1758, Latinization of French polynésie, coined 1756 by French writer Charles de Brosses (1709-1777) in "Histoire des navigations aux terres australes, contenant ce que l'on sait des moeurs et des productions des contrées découvertes jusqu'à ce jour" (the word was first used in English in a review of it), coined from Greek polys "many" (from PIE root *pele- (1) "to fill") + nēsos "island" (see Chersonese). Related: Polynesian.
early 13c., whennes, with adverbial genitive -s, from Old English hwanone, related to hwænne (see when). Spelling with -ce (1520s) reflects the voiceless pronunciation.
c. 1200, from Old English þriga, þriwa "thrice" (from þrie "three;" see three) + adverbial genitive -es, changed c. 1600 to -ce to reflect voiceless pronunciation.
1540s, "having a conscience;" 1580s, of actions, "consonant with right or duty;" 1640s, of persons, "governed by conscience." It and conscioned "appear to be popular formations from conscion, taken as a singular of conscien-ce" by misapprehension of the "s" sound as a plural inflection [OED]. See conscience. Related: Conscionably. Obsolete from early 18c. but fossilized in its negative, unconscionable.
late 13c., auys "opinion," from Old French avis "opinion, view, judgment, idea" (13c.), from phrase ço m'est à vis "it seems to me," or from Vulgar Latin *mi est visum "in my view," ultimately from Latin visum, neuter past participle of videre "to see" (from PIE root *weid- "to see"). Meaning "opinion offered as worthy to be followed, counsel" is from late 14c.
The unetymological -d- (on model of Latin words in ad-) was inserted occasionally in French by scribes 14c.-16c. and was made regular in English 15c. by Caxton. Substitution of -c- for -s- is 18c., to preserve the breath sound and to distinguish from advise. Early Modern English tended to alternate -ce and -se endings in otherwise confusable noun-verb pairs, using -se for the verb and -ce for the noun: devise/device, peace/appease, practice/practise, license/licence, prophecy/prophesy.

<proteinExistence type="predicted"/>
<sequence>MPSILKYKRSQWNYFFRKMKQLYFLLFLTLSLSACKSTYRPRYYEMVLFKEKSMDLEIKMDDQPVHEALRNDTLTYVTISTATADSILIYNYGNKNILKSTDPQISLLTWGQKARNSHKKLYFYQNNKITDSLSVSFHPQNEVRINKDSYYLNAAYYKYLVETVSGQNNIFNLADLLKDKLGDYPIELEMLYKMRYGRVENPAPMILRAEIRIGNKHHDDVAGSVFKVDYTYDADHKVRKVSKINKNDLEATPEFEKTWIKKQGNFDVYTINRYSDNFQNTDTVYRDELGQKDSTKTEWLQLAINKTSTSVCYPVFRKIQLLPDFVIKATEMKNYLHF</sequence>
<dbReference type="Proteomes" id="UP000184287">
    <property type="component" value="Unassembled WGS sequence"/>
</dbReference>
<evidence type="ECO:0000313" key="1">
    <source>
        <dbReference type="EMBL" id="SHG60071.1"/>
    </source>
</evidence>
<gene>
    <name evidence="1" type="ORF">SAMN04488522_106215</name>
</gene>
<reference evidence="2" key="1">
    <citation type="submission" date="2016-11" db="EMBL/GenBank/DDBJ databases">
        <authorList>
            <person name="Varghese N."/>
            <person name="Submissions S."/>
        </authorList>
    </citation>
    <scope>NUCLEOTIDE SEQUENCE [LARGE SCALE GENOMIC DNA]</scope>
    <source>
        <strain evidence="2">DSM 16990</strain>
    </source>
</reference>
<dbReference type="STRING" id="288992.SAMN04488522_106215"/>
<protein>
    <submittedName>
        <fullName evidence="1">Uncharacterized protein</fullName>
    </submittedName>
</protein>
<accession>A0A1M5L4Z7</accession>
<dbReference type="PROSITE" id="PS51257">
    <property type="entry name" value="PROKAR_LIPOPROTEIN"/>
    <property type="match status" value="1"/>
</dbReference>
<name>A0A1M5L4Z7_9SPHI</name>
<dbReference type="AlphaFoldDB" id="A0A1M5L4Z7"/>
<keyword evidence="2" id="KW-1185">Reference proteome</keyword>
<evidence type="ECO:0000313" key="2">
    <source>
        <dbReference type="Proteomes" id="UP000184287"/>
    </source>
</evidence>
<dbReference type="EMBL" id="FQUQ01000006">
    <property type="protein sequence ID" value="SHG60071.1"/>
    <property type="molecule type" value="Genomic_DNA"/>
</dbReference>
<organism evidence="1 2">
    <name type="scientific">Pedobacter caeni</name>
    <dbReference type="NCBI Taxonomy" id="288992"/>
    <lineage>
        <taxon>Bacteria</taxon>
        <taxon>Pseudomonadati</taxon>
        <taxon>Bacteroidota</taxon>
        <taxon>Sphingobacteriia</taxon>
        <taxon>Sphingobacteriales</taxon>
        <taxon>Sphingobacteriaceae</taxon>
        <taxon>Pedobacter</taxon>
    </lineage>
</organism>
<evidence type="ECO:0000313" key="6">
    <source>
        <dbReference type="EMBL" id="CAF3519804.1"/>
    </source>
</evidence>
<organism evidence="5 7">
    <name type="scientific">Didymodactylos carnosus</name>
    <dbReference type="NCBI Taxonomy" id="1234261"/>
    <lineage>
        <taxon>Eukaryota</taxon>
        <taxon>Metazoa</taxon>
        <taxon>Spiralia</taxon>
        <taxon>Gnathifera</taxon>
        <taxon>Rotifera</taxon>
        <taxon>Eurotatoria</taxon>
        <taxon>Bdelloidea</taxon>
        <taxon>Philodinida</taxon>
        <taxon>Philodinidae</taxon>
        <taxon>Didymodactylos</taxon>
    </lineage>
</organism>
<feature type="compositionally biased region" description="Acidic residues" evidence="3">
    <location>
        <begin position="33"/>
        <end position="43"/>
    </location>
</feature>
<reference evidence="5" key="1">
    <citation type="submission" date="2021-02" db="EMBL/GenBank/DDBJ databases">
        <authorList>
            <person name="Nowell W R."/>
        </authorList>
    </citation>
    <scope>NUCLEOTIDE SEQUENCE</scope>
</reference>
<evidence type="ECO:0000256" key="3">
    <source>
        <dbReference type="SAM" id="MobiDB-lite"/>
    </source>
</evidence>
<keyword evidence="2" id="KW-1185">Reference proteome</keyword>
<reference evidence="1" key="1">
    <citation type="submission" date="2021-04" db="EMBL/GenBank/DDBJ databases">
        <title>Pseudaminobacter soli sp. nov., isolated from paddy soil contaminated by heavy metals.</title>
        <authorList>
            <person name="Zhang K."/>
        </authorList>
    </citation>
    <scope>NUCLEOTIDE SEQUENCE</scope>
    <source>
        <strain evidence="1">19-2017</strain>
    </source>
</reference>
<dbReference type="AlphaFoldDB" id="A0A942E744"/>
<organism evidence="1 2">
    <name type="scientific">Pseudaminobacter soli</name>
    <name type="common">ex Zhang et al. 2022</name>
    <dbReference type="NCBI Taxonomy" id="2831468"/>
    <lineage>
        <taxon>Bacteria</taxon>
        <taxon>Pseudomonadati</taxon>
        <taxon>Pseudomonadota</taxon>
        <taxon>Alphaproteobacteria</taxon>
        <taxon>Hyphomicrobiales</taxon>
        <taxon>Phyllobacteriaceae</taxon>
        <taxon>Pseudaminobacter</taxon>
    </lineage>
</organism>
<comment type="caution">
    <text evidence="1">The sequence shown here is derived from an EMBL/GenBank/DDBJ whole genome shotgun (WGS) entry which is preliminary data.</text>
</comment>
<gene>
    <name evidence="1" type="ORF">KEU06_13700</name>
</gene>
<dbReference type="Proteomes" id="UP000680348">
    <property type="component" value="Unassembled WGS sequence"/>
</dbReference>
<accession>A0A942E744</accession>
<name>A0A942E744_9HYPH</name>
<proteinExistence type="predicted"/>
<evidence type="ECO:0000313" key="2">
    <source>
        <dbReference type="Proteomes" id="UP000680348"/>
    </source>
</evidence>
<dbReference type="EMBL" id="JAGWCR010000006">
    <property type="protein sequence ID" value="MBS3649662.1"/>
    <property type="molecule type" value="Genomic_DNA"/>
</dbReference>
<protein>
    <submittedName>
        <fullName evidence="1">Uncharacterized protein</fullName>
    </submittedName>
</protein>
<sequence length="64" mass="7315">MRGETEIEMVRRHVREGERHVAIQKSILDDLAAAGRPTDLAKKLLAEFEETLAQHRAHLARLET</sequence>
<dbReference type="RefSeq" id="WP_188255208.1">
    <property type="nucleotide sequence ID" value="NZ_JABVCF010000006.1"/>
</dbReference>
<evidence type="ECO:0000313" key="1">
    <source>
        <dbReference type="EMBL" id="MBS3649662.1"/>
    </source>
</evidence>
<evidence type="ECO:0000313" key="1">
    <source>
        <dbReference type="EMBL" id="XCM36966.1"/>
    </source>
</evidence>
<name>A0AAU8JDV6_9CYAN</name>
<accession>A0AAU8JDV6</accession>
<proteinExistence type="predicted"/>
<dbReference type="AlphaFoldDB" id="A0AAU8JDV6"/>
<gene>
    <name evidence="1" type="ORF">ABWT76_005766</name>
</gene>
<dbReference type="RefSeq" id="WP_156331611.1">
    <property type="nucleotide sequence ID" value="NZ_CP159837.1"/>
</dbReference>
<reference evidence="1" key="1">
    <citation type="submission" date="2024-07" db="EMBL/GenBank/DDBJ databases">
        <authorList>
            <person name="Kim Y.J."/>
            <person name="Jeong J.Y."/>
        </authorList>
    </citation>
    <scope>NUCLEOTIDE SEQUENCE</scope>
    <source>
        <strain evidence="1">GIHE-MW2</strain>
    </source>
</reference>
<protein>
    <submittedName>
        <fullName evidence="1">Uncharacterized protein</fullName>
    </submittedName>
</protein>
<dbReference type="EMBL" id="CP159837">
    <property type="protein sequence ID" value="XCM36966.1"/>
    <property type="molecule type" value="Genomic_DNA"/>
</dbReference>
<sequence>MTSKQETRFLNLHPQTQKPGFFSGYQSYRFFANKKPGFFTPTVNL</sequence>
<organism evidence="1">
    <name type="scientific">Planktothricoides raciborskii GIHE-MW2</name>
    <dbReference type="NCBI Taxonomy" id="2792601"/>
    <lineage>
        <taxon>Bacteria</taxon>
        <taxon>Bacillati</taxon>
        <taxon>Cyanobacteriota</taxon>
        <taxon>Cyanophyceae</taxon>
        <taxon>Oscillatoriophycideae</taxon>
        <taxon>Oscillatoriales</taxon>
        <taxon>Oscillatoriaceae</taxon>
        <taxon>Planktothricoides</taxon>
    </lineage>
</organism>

kind of lively round-dance which originated in Bohemia, 1844, from French polka, German Polka, probably from Czech polka, the dance, literally "Polish woman" (Polish Polka), fem. of Polak "a Pole" (see Pole). The word might also be an alteration of Czech pulka "half," for the half-steps of Bohemian peasant dances. Or it could be a merger of the two. The dance was in vogue first in Prague, 1835; it reached London by the spring of 1842.
Vous n'en êtes encore qu'au galop, vieil arriéré, et nous en sommes à la polka! Oui, c'est la polka que nous avons dansée à ce fameux bal Valentino. Vous demandez ce que c'est que la polka, homme de l année dernière! La contredanse a vécu; le galop, rococo; la valse à deux temps, dans le troisième dessous; il n'y a plus que la polka, la sublime, l'enivrante polka, dont les salons raffolent, que les femmes de la haute, les banquiéres les plus cossues et les comtesses les plus choenosophoses étudient jour et nuit. ["La France Dramatique," Paris, 1841]
As a verb by 1846 (polk also was tried).
"two times, on two occasions, in two instances," late Old English twies, from Old English twiga, twigea "two times," from Proto-Germanic *twiyes (source also of Old Frisian twia, Old Saxon tuuio), from PIE *dwis-, adverbial form of root *dwo- "two." Spelling with -ce reflects the voiceless pronunciation.
Life is as tedious as a twice-told tale
Vexing the dull ear of a drowsy man.
["King John," III.iv.]
Think twice, then speak was an "old Prouerbe" by 1623. At twice, though less common than at once, means "at two distinct times; by two distinct operations."
1640s, "relation to or consisting of 100 years," from Latin centenarius "of a hundred, relating to a hundred," from centenai "a hundred each," from centum "hundred" (see hundred).
As a noun, c. 1600 as "period of 100 years;" 1788 as "a hundredth anniversary, commemoration or celebration of a hundredth anniversary." The usual British word in this sense for the American centennial.